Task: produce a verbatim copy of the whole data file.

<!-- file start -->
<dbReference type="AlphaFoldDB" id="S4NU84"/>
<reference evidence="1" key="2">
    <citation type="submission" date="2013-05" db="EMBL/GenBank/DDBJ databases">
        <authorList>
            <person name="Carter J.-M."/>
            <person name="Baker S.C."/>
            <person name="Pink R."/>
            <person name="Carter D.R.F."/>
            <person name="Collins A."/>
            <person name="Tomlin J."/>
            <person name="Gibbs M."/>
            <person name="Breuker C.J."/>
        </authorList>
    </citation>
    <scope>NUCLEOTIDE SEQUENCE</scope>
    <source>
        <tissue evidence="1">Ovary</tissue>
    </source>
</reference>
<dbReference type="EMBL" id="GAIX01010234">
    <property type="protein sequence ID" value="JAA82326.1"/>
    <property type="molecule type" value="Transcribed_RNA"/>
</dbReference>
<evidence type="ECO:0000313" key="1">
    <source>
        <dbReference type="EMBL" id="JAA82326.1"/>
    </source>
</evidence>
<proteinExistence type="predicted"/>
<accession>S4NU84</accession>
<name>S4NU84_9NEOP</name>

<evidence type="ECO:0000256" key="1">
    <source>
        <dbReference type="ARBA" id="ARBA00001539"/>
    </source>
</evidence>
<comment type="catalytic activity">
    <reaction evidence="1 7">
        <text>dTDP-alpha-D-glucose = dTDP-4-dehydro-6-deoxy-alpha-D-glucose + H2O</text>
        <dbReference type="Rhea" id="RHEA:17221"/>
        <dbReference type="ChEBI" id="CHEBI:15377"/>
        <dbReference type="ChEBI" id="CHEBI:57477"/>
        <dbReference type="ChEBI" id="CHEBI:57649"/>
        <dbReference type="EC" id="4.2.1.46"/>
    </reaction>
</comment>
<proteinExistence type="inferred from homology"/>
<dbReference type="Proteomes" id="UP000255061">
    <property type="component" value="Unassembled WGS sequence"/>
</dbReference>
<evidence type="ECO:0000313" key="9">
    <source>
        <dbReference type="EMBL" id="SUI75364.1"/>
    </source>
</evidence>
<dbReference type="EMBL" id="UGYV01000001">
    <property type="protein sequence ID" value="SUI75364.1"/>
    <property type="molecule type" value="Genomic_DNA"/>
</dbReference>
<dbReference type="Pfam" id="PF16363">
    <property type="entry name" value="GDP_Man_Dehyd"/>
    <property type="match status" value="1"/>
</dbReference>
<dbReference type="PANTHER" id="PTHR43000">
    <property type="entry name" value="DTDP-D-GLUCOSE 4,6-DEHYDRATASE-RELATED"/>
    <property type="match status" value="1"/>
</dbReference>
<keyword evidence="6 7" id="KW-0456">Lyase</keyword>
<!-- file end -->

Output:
<dbReference type="AlphaFoldDB" id="S4NU84"/>
<reference evidence="1" key="2">
    <citation type="submission" date="2013-05" db="EMBL/GenBank/DDBJ databases">
        <authorList>
            <person name="Carter J.-M."/>
            <person name="Baker S.C."/>
            <person name="Pink R."/>
            <person name="Carter D.R.F."/>
            <person name="Collins A."/>
            <person name="Tomlin J."/>
            <person name="Gibbs M."/>
            <person name="Breuker C.J."/>
        </authorList>
    </citation>
    <scope>NUCLEOTIDE SEQUENCE</scope>
    <source>
        <tissue evidence="1">Ovary</tissue>
    </source>
</reference>
<dbReference type="EMBL" id="GAIX01010234">
    <property type="protein sequence ID" value="JAA82326.1"/>
    <property type="molecule type" value="Transcribed_RNA"/>
</dbReference>
<evidence type="ECO:0000313" key="1">
    <source>
        <dbReference type="EMBL" id="JAA82326.1"/>
    </source>
</evidence>
<proteinExistence type="predicted"/>
<accession>S4NU84</accession>
<name>S4NU84_9NEOP</name>

<evidence type="ECO:0000256" key="1">
    <source>
        <dbReference type="ARBA" id="ARBA00001539"/>
    </source>
</evidence>
<comment type="catalytic activity">
    <reaction evidence="1 7">
        <text>dTDP-alpha-D-glucose = dTDP-4-dehydro-6-deoxy-alpha-D-glucose + H2O</text>
        <dbReference type="Rhea" id="RHEA:17221"/>
        <dbReference type="ChEBI" id="CHEBI:15377"/>
        <dbReference type="ChEBI" id="CHEBI:57477"/>
        <dbReference type="ChEBI" id="CHEBI:57649"/>
        <dbReference type="EC" id="4.2.1.46"/>
    </reaction>
</comment>
<proteinExistence type="inferred from homology"/>
<dbReference type="Proteomes" id="UP000255061">
    <property type="component" value="Unassembled WGS sequence"/>
</dbReference>
<evidence type="ECO:0000313" key="9">
    <source>
        <dbReference type="EMBL" id="SUI75364.1"/>
    </source>
</evidence>
<dbReference type="EMBL" id="UGYV01000001">
    <property type="protein sequence ID" value="SUI75364.1"/>
    <property type="molecule type" value="Genomic_DNA"/>
</dbReference>
<dbReference type="Pfam" id="PF16363">
    <property type="entry name" value="GDP_Man_Dehyd"/>
    <property type="match status" value="1"/>
</dbReference>
<dbReference type="PANTHER" id="PTHR43000">
    <property type="entry name" value="DTDP-D-GLUCOSE 4,6-DEHYDRATASE-RELATED"/>
    <property type="match status" value="1"/>
</dbReference>
<keyword evidence="6 7" id="KW-0456">Lyase</keyword>